Tuesday, October 9, 2012

First impressions of the BEC

We arrived in Chiang Mai in the early evening on September 28th. It had ended up being quite a long and slightly arduous trek from to Chiang Mai from our home soil. As we got off the plane in this tropical environment, we were greeted by high humidity and sometimes torrential rain. Despite the fact that we now live in the Mediterranean climate of South Australia, Gaye and I always appreciate some tropical air. Approaching Chiang Mai by way of a long bus trip from Bangkok, we were met by the familiar sight of Doi Suthep, the towering land-form so closely tied to Chiang Mai in popular culture (both near and far). Truly, one of the great things about this place is that it balances its heritage with its current demands. The sight of age-old ruins in the centre of town, the presence of the moat and the common occurrence of magnificent 100+ year old native trees is a fitting reminder that this place has held onto its historical roots quite nicely.

After encountering a minor hurdle in locating the exact part of the street we had to reach, Gaye and I were greeted by Don and Una Strempel. This meeting was somewhat significant, since my first trip to Cambodia also saw me (Dan) work with the Strempels. Further, Don had baptised Gaye in February 2008, she being the third baptism in Cambodia. It is funny how life pans out! Having caught up on the latest news with friends, preaching activities in Chiang Mai, we proceeded into the Bible Education Centre (BEC). This place offers a lovely balance of homeliness and adequacy for its task. It really does say welcome to anybody who walks in the door, appearing as home, all the while acting as an efficient BEC that offers facilities for multiple classes to be run at once. If our friends feel comfortable with us, we are surely off to a flying start!             

We have been privileged in our short time to meet some very special friends. The desire to really get to the kernel of what the Bible is trying to teach seems to be a strong driver in them. The message they seem to have is that it is important to know God and His word. What a fantastic thing that is! It isn’t every day we get to make new friends who have such an unclouded view on what really matters. Since being here, we have been lucky to add a few more friends to the growing list at the BEC. Each of these is a relative of Gaye’s. Kuku, Gaye’s younger sister (pictured with Gaye) has progressed nicely in the 40 Lesson Plan. 

She really has done a lot of thinking about the things of God, as evidenced by her very intuitive questions. Also, we have been pleased to have Mae Mae, Gaye’s niece dropping in to learn. She also demonstrates a great deal of energy in being able to even come here for lessons so that alone is admirable.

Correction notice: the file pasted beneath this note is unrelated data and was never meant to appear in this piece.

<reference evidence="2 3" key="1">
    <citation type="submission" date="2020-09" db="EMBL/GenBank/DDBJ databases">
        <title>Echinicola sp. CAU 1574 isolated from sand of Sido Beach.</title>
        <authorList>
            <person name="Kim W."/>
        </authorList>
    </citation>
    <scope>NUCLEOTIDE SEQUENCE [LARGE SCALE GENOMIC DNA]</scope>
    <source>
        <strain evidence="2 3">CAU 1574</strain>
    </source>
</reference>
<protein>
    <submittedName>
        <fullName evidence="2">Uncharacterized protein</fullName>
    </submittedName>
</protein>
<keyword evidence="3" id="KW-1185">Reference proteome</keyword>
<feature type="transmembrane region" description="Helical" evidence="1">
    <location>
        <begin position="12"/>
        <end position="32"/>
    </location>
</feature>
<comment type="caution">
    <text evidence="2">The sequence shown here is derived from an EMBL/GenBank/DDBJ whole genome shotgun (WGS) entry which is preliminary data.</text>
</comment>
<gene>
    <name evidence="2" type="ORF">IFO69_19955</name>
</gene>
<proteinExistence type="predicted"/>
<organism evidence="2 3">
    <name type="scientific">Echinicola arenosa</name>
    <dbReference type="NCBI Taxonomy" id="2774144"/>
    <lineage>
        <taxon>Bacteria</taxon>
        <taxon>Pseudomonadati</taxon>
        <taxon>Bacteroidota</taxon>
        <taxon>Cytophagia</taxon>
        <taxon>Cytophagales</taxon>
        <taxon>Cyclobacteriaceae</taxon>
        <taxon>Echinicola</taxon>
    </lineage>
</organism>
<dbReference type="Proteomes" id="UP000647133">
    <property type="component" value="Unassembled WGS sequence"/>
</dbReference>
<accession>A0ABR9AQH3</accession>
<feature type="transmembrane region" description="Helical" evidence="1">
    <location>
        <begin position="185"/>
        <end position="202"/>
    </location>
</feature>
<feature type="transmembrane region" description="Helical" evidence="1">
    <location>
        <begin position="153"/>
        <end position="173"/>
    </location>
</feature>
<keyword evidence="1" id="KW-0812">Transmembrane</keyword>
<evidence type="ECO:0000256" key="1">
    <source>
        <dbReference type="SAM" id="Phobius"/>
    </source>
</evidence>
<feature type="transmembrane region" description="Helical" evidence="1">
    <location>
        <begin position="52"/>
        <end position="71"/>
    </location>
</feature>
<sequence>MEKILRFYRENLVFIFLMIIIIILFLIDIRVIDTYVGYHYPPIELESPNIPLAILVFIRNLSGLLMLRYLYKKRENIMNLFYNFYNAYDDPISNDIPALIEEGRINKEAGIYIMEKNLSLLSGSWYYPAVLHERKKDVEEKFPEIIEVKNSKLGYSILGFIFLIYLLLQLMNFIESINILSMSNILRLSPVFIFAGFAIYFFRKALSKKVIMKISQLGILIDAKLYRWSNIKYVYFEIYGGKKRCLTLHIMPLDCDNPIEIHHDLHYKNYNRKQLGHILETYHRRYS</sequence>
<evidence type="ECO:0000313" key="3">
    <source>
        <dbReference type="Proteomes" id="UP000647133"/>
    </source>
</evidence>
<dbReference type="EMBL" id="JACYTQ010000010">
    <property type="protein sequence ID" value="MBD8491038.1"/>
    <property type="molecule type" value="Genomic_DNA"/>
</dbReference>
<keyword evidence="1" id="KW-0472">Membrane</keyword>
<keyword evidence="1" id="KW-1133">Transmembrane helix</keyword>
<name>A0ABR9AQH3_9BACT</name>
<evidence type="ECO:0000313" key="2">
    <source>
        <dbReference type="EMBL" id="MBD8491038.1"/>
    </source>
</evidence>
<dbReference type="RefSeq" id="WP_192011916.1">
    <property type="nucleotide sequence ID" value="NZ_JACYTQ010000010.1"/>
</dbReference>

Exciting times are ahead, as we set out on our journey here in Chiang Mai over the next few months, God willing. It is our prayer that others who desire to read and understand the Bible for themselves might appear and avail themselves of our offer of assistance.

Dan      

A visit to Mae Sariang


Before we left Thailand I was determined to make our way to another location and get the feel of moving around the northern areas of this country on our own. Hler Moo, a very good friend of ours, spoke of a cousin in Mae  Sariang. His English name is Raymond and he has been visited before but was still keen for further contact. So Jenny and I did some investigation at the Arcade  Bus station about costs and timetables for the regular bus service. We booked seats a couple of days ahead on the air conditioned bus at 11:00am, which would arrive in Mae  Sariang by 3:00 pm. All went to plan. We travelled south in the valley until we reached Hot and then commenced an ascent across the mountain range. It was evident that the driver does this trip regularly and knows the road well, so the steep and windy road was negotiated well.
In Mae Sariang we found a hotel and called Raymond who was able to come and meet us within half an hour. He is a very pleasant man and we were taken to his family home in a small compound to the north of town where his children, all now married, also have houses. Having arrived late in the day he only wanted to get to know us and introduced many of his family. 

We spoke at length with his son who now has a senior role with a Karen NGO. Their purpose is to provide emergency relief assistance to internally displaced Karen people while facilitating community participation to improve the lives of their people in Myanmar. Raymond has just retired from his important role with the organisation and we could imagine his son taking this role sometime in the future. As members of an NGO they have been given Thai identification papers and can move freely in the Mae Sariang area. Other members of the family work as farmers and market gardeners. Raymond was a member of the liberation army and was wounded in action. This was not given proper attention for many years and has left him disfigured and restricted in movement.

The next day he picked us up early and we returned to his home where he had invited a number of friends for discussion on the Bible. I mentioned before starting that it would be very helpful if we had a whiteboard. With brief hesitation he and two others went down to a local church hall and borrowed their whiteboard. This made it so much easier to trace the experience of man, his relationship with sin and how God had provided salvation for those willing to hear and learn.